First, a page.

Web Design: Creating a Web Design Style Guide | Jake Fleming | Skillshare

Web Design: Creating a Web Design Style Guide

Jake Fleming, Designer & illustrator

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8 Lessons (36m)
    • 1. Introduction

      0:29
    • 2. Your Assignment: Create a Web Design Style Guide

      5:00
    • 3. Type and Tone

      7:56
    • 4. Layout & Space

      4:06
    • 5. Color

      3:25
    • 6. Icons and Images

      2:43
    • 7. Forms and Buttons

      7:10
    • 8. Sample Page

      5:27

About This Class

Join me in this essential web design class on creating a style guide. You will learn the building blocks for a beautiful and usable website, and how to develop a style guide for your site that touches all necessary elements: type, space, color, icons, imagery, forms, buttons, and more. This class will equip you with everything you need to succinctly design and build the vision for you or your business on the web, and you'll finish the class with a complete web style guide and a sample page for your website.

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Transcripts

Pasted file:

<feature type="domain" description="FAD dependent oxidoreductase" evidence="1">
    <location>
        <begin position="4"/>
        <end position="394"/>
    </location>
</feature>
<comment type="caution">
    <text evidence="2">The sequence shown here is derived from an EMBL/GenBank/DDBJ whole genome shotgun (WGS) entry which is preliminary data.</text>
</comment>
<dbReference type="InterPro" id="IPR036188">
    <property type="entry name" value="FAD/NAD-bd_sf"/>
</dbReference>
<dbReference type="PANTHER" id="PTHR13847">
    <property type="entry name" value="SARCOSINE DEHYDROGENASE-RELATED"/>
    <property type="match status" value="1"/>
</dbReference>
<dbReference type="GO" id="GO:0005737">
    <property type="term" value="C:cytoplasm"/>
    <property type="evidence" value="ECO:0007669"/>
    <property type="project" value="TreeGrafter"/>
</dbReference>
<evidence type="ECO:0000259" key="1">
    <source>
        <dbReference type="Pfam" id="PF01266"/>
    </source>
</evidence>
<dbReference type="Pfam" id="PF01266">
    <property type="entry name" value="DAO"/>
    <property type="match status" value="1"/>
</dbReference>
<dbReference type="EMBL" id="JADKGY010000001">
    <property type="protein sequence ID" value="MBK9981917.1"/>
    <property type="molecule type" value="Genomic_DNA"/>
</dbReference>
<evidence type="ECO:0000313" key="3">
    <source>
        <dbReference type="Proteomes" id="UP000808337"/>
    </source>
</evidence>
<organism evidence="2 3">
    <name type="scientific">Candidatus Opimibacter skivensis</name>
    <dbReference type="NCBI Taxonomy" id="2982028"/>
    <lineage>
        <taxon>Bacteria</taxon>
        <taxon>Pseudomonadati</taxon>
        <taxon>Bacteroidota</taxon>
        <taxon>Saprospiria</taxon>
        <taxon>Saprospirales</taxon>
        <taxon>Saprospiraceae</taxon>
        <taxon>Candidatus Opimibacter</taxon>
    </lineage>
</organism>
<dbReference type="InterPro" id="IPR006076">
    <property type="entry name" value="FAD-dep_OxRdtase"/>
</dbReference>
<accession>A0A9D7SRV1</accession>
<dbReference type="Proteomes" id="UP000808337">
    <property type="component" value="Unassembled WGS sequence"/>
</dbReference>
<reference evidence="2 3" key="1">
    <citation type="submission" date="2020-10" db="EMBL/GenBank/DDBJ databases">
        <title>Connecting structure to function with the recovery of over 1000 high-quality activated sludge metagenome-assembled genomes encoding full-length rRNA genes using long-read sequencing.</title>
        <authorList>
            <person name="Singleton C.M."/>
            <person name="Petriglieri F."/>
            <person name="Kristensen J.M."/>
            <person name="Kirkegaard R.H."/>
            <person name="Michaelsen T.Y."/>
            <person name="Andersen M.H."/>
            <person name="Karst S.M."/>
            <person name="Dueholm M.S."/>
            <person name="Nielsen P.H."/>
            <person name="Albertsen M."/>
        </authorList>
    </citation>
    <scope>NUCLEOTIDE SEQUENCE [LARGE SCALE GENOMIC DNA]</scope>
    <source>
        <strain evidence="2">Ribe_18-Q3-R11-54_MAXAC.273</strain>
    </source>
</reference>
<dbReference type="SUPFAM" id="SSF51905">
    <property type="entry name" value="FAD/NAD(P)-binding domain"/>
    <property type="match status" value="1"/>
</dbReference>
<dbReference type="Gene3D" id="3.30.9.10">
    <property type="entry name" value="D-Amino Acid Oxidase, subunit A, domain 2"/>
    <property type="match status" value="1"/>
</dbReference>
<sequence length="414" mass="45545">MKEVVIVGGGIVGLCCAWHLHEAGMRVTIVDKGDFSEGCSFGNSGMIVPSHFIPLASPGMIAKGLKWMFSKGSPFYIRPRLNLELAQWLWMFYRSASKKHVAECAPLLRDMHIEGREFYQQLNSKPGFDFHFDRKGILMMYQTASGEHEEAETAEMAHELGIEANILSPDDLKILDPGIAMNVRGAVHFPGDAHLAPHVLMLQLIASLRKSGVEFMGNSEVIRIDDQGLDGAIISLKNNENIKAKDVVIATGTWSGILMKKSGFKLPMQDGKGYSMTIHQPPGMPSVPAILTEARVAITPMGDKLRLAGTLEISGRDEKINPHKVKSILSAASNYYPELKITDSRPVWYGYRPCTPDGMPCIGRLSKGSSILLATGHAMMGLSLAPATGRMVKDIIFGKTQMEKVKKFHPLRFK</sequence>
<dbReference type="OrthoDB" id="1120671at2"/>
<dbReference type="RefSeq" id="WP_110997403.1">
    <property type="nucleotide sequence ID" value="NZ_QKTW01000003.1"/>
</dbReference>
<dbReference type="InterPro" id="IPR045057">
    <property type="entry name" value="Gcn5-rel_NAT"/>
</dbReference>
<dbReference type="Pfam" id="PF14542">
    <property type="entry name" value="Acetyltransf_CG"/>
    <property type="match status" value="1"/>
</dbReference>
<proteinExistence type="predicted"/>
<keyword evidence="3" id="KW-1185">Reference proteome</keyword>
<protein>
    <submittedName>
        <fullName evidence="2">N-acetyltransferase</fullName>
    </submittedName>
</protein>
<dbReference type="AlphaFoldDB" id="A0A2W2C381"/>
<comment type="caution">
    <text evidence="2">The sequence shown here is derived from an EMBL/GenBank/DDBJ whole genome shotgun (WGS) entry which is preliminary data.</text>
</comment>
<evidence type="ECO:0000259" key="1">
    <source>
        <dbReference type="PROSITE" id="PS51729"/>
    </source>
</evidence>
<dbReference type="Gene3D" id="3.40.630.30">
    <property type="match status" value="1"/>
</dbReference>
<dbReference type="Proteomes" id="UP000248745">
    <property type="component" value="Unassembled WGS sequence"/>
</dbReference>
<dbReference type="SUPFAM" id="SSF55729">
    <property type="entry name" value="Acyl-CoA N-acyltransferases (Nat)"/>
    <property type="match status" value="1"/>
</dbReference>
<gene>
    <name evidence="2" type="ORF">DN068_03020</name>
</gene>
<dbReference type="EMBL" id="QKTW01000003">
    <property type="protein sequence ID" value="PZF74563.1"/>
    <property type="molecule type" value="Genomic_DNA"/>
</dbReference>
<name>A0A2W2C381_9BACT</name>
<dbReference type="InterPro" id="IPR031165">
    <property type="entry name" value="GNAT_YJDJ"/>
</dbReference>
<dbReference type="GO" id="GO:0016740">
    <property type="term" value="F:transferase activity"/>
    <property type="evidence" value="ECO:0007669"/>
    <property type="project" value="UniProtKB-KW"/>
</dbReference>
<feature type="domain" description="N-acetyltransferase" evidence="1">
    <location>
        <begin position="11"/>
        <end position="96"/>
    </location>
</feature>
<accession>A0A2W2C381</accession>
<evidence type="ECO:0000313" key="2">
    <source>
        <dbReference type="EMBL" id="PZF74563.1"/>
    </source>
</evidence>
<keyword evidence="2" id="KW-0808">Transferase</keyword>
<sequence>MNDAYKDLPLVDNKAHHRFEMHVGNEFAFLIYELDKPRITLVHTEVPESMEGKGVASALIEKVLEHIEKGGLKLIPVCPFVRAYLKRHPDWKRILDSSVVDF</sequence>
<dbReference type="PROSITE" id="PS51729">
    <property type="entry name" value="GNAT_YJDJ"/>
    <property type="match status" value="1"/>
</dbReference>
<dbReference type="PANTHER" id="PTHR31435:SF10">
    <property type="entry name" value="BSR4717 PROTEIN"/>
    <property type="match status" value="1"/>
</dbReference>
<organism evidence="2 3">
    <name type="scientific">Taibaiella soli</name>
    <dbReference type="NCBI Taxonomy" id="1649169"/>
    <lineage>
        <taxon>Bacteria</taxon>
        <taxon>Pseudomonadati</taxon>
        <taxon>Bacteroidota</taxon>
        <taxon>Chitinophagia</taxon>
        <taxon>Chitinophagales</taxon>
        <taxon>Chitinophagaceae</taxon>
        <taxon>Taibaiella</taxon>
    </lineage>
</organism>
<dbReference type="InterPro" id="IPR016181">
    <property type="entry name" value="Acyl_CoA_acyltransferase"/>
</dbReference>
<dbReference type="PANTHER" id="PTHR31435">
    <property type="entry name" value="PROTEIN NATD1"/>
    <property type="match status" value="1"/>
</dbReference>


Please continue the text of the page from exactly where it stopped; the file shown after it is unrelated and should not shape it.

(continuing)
1. Introduction: Hey there, I'm Jake Fleming. I'm a designer and front end developer by day on co founder and designer ATP. I saw Games by night in this class is creating a Web design style guide. I'll be talking first about the why and the wind to use a style guide on what exactly should be included. Then we'll dive into the process of actually creating the guide. Let's get started. 2. Your Assignment: Create a Web Design Style Guide: So what's a style guide, anyway? And why in window I need one. A style guide is a collection of pre design elements, graphics and rules to follow to help make sure each page of the website will look and feel consistent to the sites. Users think of a style guide is a toolbox, and yourself is the handyman. When a handyman needs to build something, he's always going to go to the toolbox and choose the right tools for the job. He's not going to buy new tools every time needs to build a chair. And if that handyman has other people helping and build chairs, he'll want them all to look the same. So he will not only have a set of tools for them to use, but a set of rules as well. When you're going to build a Web page, you're going to have this guide. You can reference and choose the right tool for the job, except instead of hammers, nails and measuring tape, you'll have typography, components and spacing. Having a style guide is important, especially when you're on a team with multiple designers and developers, all working on a massive website or an application with many different states. The guide will help to ensure that people aren't just making stuff up as they go. There will be times when the components you have in your style guide won't do the job, and you have to add something else. But don't worry. That's perfectly fine as long as the addition is truly needed. If you're able to write HTML and CSS or even better yet, SAS or have a team member that can, it would be a great idea. Dakota belie version of the Style guide where developers can go on grab actual code while developing your designs. If you're trying to create a guide for components that already exist but aren't organized in any specific way, this course can help you do that. But I think you'll also find this course helpful if you're starting from scratch on a new project. So now that you kind of understand the concept behind why you would actually want to use a style guide, let's talk about the different components of style guide should contain before he gets started. The first thing you'll want to consider is the brand. Chances are if you're taking this course you have a site in mind that you want to create a style guide for what will the site represent? What's the vision, the mission, the values of that site? These things should be kept in mind during the entire process. Next, with the brand in mind will want to define the typography. Typography is one of, if not the most important part of a website and can be tricky to get right. I won't be going into the various theories behind. Typography in this course will just be focusing on defining a base size color and wait for body copy links, buttons, headlines, etcetera. Tone of voice is also important. Instead of using filler text like Laura MIPs, um, it's better to write content with the tone that aligns with your brand error text on an input. For example, instead of using Laure MIPS um or simply typing, this is an error. Try something like Sorry, this field is required. Creating a general rule for spacing is a good idea. This will help you to find your grid space between elements sizes for buttons, etcetera. Color is very important to identifying your style guide. You don't want 50 different shades of blue showing up on your massive website because developers simply didn't have the hex code on hand. By defining primary colors for things like buttons, links and nap bars as well a secondary colors for alerts, errors and labels. You can avoid that headache. Icons can be a great help and communicating information to the users of the website. Some air text in a box might not be clear to the user that something is wrong, but putting alert icon next to it and it might be more clear. It's important that the icons you choose for your site fit the brand. If you're trying to create a relationship of trust and stability with your website, you probably want to use clean and simple icons. If you're trying to create a hip, fun and vibrant atmosphere, maybe you go with something more bold and colorful. Imagery can be used in a variety of ways on a hero image, accompanied by a call to action above a block of text to help further the readers context or simply by itself, the image could be a stock photo, a snapshot of teammates for the about page or illustrations helping to describe product. In any case, imagery should fit the brand and be used as a tool to engage users. It's good to have examples of these situations in your style. Guide forms allow users to interact with your site, whether they're filling out a contact form or entering, and credit card information forms are crucial. You want to make sure all of the different states air clear to the user. What's it look like when the user clicks into an input or enters an invalid email address? What's the tone of voice being used when giving feedback to that user? Buttons can be created by making use of our color, spacing, typography and tone choices. We'll also need to account for different states just like we do for the forms. You can use the same principles used to create forms and buttons to create all your other components, like alerts and nap bars. So now that we know what goes into a style guide, let's get started creating one 3. Type and Tone: in this video will be working on a style guide for a little side project I've been working on called Quote Boy. The idea behind the site was to help freelancers more accurately arrive at an hourly or per project rate to charge clients. Here's the logo for quote boy. You can see that it has a fun vibe to it. The overall brand is cool, charismatic and geared toward freelance designers. I want quote boarded, feel like an old friend that you turn to for really solid advice. In this video, we'll be talking about typography and tone. We start with typography because if you're making a site or a nap, chances are you'll need the users to read some text. Let's start by choosing a fun. I want something that simple, sturdy, readable, has lots of weights and pairs well with the quote boy logo. When choosing a fun, I usually head over to Google's font collection and see what I can find that might fit my needs. Google has a ton of free to use fonts. You can see them in action. Choose the different weights of a particular fund you'd like to use, download them or If you're just looking to use them in a site, get a snippet of code to answer into your HT male's head tag. I have a certain fought in mind Roboto. It's simple, very readable and has a lot of weights. Let's use the live preview to try out different sizes to find a size. We think we'll look good for our body copy. 16. Looks pretty good. That's pretty standard for Web sites, so we'll keep that in mind for later. Let's download her front now and install it. For those of you who don't know how to do that, just go to the folder that you just downloaded. Open it up, select all the font files and then right click and open them with font book. Then you just quick the install button, and if you already have it installed, you'll get this weird air. Um, but I'm just gonna install them again, and there you go. It's installed, and now we can use it inside of illustrator or whichever program that you're using. Okay, I'm just gonna get that out of the way. All right. Now let's foot back to Illustrator and let's create a new document Let's also go ahead and name it, and I'm gonna set my art board up at 10. 24 pixels by 7 68 pixels. Also, I'm gonna go ahead and set up our documents grid, so I'm gonna go up to Illustrator Preferences, Guides and Grid. When we're looking through Google's fonts and trying out different sizes for our font, we landed on the number 16. I'm going to cut that number in half and set our grid up to have a line every eight pixels and we can preview it and there's our grip. Now that we have a great set up, we can start trying to line some body text and headlines. And the reason we set up a grid was because while we're creating our style guide, we want to try and maintain a pleasing vertical rhythm. That means we're gonna aim for every object or piece of text to fall on one of these guidelines or nicely in between. Okay, so let's go ahead and draw a text box. And while we're going through these steps, I'm not really going to be explaining how to use illustrator. I'm assuming that you already know how to use it or you have some other program that you're using. Just going to go and type some text in here. And let's make sure our font is roboto, uh, at size 16 and we'll keep it at the regular rate. It's gonna move this down to our grid. It might be tempting to use a bunch of Lauren Gypsum in your style guide, but it's a better idea to try and write some copy in a tone of voice that fits the brand and actually informs the person viewing the style guide. So let's change this from this is some text to something more meaningful, something that describes the typography for spaces. Between are paragraphs. I'm gonna choose a number that's 1.5 times our body copy size, which will be 24 and that will ensure that our paragraphs have a nice space between them, but also that our lines of text will still be falling on the grid because 24 is a multiple of eight. All right, so let's also add a heading above this just to give it sort of ah article feel from a blogger or something. And I'm gonna choose 32 pixels for our size of our headline kind of. Just line it up to the grid. Let's also make it bold. That's looking pretty good, all right, now that we're at it, let's go ahead and make our headline sizes. So I'm just gonna duplicate this and drag it over to the side of the screen. Shift this over a bit. Call this headline one. Cool. So let's make a second headline. It's going to duplicate this and drag it down. Gonna just subtract eight pixels and get 24 that'll be our second headline text. You can choose to space these things however you want, but just remember, it's a good idea to have them fall on the grid to maintain a nice vertical rhythm. So go ahead and repeat this step up to maybe six headlines if you like. You don't have to have all six, but websites tend tohave H one h two h three h for H five h sick. So I usually like to include all of those in my style guide. Now, not every number that you choose has to be a multiple of eight. Just make sure that the space it's occupying is a multiple of eight. So say, for example, this headline is 20 pixels, but the space it's occupying, it's 16. They might go over that with a letter like a G it's descended. Might fall below the line of your grid. But that's fine. Just a long as the baseline of your type is falling on the line. You're good, or you could choose to move it down in between these three grid cells. It's not an exact science. Just as long as you're trying to stay true to the grid. He'll be OK. Let's create a section heading now to identify. This is the typography section of the style Guide. Since we'll be identifying a bunch of different components on a single page. So I'm gonna make the section heading. I don't know the headline three size. It's kind of put it up here. I'm just gonna move this down of it, all right? And when you're all done with this section, you might have something that looks like this. I want to also mention that when we're creating our style guide, we want to make sure its super organized. If somebody else opens up this document you want them to be able to find what they're looking for quickly. So I'm just going to group some of these layers together and name them accordingly. Okay, in the next video, we'll be talking about layout and spacing. 4. Layout & Space: in this video will quickly be going over how to decide on space between objects as well as general dimension of objects. I'm just gonna go ahead and make our art board a little bit bigger. Let's also duplicate this section heading. It's usually a good idea to include a little description about the section. This helps to inform other viewers of the style guide about what the section is, why you made the decisions that you made and helps them stick to your vision. So say one day you aren't the designer for this app or website, someone else takes over. They will be able to go into your style guide and make use of it. So I'm just gonna duplicate some of this body text we have up here and repurpose it for our description. In this section, we're going to be demonstrating space between objects. You know, when you have columns of a grid, how do they fall next to each other? What does that look like? So I'm just gonna type up a little description about that. So here I've typed when deciding on the amount of space between objects as well as their widths and heights use multiples of eight. So let's go ahead and draw some rectangles on our grid. I'm gonna go ahead and turn on the pixel grid. You'll see me doing this from time to time to really help me get these objects on the grid . You know, exactly, let's make these columns 48 pixels tall. I'm just gonna make a few arrangements of different column choices. I'm choosing to put 16 pixels of space between each column. Now I'm basing this on our body copy size. If you chose a different body copy size, for example, maybe you chose 14. You can use multiples of seven instead of multiples of eight for your grid and everything else. So instead of 16 pixels of space between objects, maybe your choosing 14 pixels of space between objects or maybe even seven pixels, it's all up to you. Like I said before, it's just best that you stick to a grid. This will ensure that everything you're creating has a pleasing vertical rhythm. After you're done, you might have something that looks like this, and you can see I added some text here to describe some of spacing choices we made below This section is more useful in a live style guide that's coded in HTML and CSS because people can see how these with change on different sides screens but for our static style guide will just be keeping it super simple. This method of creating objects based on the body text will come in handy in every element that we had to the style guide. It will help ensure that we have a nice vertical rhythm. Every piece will fit together nicely also something that I like to include. My style guide is a layer called space, and that's where I can put little squares to help me a line things to the grid. As you can see, I've got these little squares of 48 pixels, and I'm using them to determine space between our different sections. Also, be sure that your organizing this section just like he did the typography section a massive file like this can get out of hand really fast. So it's important to keep all of your layers organized. All right, so that's pretty much it for this section. Next, we'll be talking about color 5. Color: Okay. The section we're gonna be going through right now is all about the color. I've opened up a set of swatches for our quote Boy brand. I have them up over here and remember in the logo file that I showed you earlier. We have the screen color and that green is going to be our primary color. And I'm just going to type up a short description about what the goal of this section is. So I've written will use the primary green color for highlighted elements like buttons or links and dark grays for copy. Secondary colors will be for things like airs and alerts. So now that we know the goal of this section to demonstrate the colors, let's go ahead and make some swatches below. I'm going to choose our primary green and make a square. I usually like to display caption below the color swatch that shows the exact hex code of the color. So when people view this style guide and are looking for colors, they will know exactly what color to choose. Now you might notice that I have multiple shades of the primary and secondary colors that I'm not going to add to the style guide, but I will use them for things like accents. For example, I'll make the hex code. Caption. I just made a darker shade of the primary color and let's make a background for the hex code and will make that a light green. You can display these colors, watches any way you'd like. It's not an exact science. And now that we have a green color to find is a swatch, we can go ahead and do the same for the rest of the colors. And like I said before, I'm going to be separating these different colors into a couple categories. So I'm going to go ahead and make a subheading for this section for each of the different categories. All right, once you're done creating those other swatches and making sure the hex codes there correct , you might have something that looks like this. It's looking pretty good. Let's go ahead and add some color to the rest of the style guide. I'm going to start with the text to make our section heading. Stand out more. I'm gonna make those are primary color. Let's use our primary gray for the body text and will make these columns a light gray. Feel free to use your own colors along the way. Next, we're gonna talk about iconography and imagery. 6. Icons and Images: with the brand in mind will think about iconography and imagery. I've created a small set of icons for a quote book brand, and I'm gonna go ahead and open that now. If you have a Nikon set that you've downloaded or created yourself that you want to use, go right ahead. Also noticed that I've given this section a little description to describe what are icon should look like if down the road someone wants to come and extend our icon set, they'll have a better idea of what the icon should look like. So I'm going to go ahead and just open up our I guns that I'm just going to select them all and paste them into our style guide. Now we could simply just align. These two are great now, like this. You know, your icon set might not be already aligned to the grid. You might have to tweak him a little bit. Sometimes I like to make a little backdrop for the icons just to separate them from one another and make them stand out a bit. So I'll go ahead and do that. Now you'll notice that I'm always staying true to our grid. Look, that's pretty much it for that section. Now we can grab icons as we need them when creating our pages. Next, we'll add in examples of what our imagery should look like throughout our site. I've created some simple images based on our brand colors. Let's copy and paste them into the style guide and align them to the grid. I'm also going to resize them to make them a little bigger. All right, that's looking pretty good. Now when we need a new image, weaken, reference the style here, or simply use one of these pretty simple right. 7. Forms and Buttons: using all of the things we created earlier. We can now tackle forms and buttons in this section. We want to show all the form elements will be using for our site and all of their different states. For four moments. We want to show their default state. They're focused state and their air state. Let's start by creating a label. I'm going to repurpose this heading six for our label. Like I mentioned before, we don't want to just use dummy text like text input for our label. Let's make it something like email address. All right, let's create a rectangle for a text input and align it to the grid. I want to be 40 pixels tall. Let's choose a light gray for its background. Let's also show what the placeholder text would look like. I'm gonna make that 16 pixels and also the regular weight. Let's also make it a light gray and just for fun. Let's add Nike onto the right. Let's grab it from our icon section. This label looks a bit small to me, so I'm going to go ahead and bump it up to the next headline size. That looks a bit better cool. So that's a basic text input. Let's do its focus state. Now let's make a green border based on our primary color and change the icon to that color as well. I'm also gonna drop out the great background and just make it white. We also want to show what the text looks like when you're typing into it. So let's change this to match our body text. Let's also added value like somebody type something into it. Cool. Let's repeat the same basic process for the air statement. You can repeat this process for all the other form elements you might need. I've chosen to include text inputs, selects text areas, check boxes and radio buttons. Add whichever form elements you think you might need, but make sure they're aligned to your vertical grid. Let's move on to buttons. This will be the same basic process. We want a primary button that we use for the main actions on the page and, um, or secondary flat button. That sort of looks like a link that we use for less emphasized actions suggests, like the text input will draw a rectangle aligned to the grid. It's usually a good idea to make your buttons as tall as your text inputs, so I'm gonna make my button rectangle 40 pixels tall. This is because buttons and inputs often appear next to each other, and you want them to be aligned. Let's make the buttons background our primary color. We'll also make the button text 16 pixels to match our body text, but let's make it white and gold. I also like to make the button text upper case to make it stand out from the body text, especially in the case that you have a flat button with no background. Next will duplicate the button for its hover state. I'm just going to choose a light green and add a slight drop shadow. I'll make the drop Shadow Light grey for Barce watches. Let's duplicated again and make the active state. I'll choose a darker green for the background and an even darker green for the inset shadow . This kind of makes it look like it's being pressed down. One last state that you'll want to include is the disabled state. If you think you might have disabled states for your inputs above, it would also be a good idea to include those states as well. I'm not really planning on having any disabled states for my inputs, so I'm just going to leave those out for now. If we need to add them later, that's completely fine for the disabled state. I'm going to choose a really light green for the background. I'm going to make the text like green as well, but still darker than the background. Okay, that's looking pretty cool. We can repeat the same basic process to create our flat looking buttons. As you can see, this isn't rocket science. It's actually really, really simple. There isn't any reason to not create a style guide. It helps you think critically about what you're including in your sight and also serves as a library to reference and take from when creating pages. If it's a frequently used element, like alerts or a nap are, it probably belongs in the style guide. You can use these principles to create any element and added to your style guide. Next will be learning how to take all these great elements we've created and put them into a sample page 8. Sample Page: Now that we have all these great elements in our style guide, we can put together a sample page. Let's try creating a simple sign up page for quote boy. Sometimes when creating a page, you might find yourself needing to add things that don't exist in the style guide. You can use your best judgment to decide whether the element you're adding to the page belongs in the style. Get or not, just try and be vigilant about not adding new elements. If there's already a clear to find element for that use case. Okay, so let's get started. Let's create a new document with an art board said at 10 24 by 7 68 I'm just gonna name it mock up. Okay, so the first thing we're gonna need is a nap bar. So let's head over to our style guide and grab that and pasted in. Let's align it to the grid and adjust it to fit our needs. If you wanted to, you could change these links, but I'm just gonna leave them how they are for now, that's looking pretty good. I think I want the background of her side to be a dark green, so I'm just gonna make another rectangle and paste it behind her nap bar. I'm going to lock this layer into place so I don't mess with it by accident. Next, I want to put a form on the page that allows the user to type in their email address and password and hit a button to submit the form. I think I want the form to be in a white box. This is one of those situations where I'm gonna add something that doesn't exist in the style guide. If I think we might need this element in the future, then I could make a new section called Panels or something in define its use cases there. This might also be a situation where I could benefit from those pink spacers we have in our style guide. I'm going to use them to help me position the panel below our nap bar. Looks like I almost guessed right. I think I want this to be a little bigger. Let's go grab an image from the style guide to put inside this panel to make it seem a little more exciting. I'll also tweak the size a little bit and change the colors to match the page. Let's also add a headline to this panel to help indicate that the form below is to help users sign up. Now let's go grab some inputs from our style guide, and let's also add a call to action button at the bottom that's looking pretty good. Let's also add a help link at the bottom, just for fun. Great. So there you have it. We've created a sample page from some of the elements from our style guide, and you can kind of see how having a guide on hand when creating pages is a huge help. Hopefully, with these basic guidelines, you can go on to create your own very unique Web style guide for each of your future projects to help you keep yourself and your team unified When designing new pages for your site, please share your work in the forum. I'd love to see what you come up with. Feel free to add components and your own spin on the style guide. After all, this isn't an exact science. Thank you and see you next time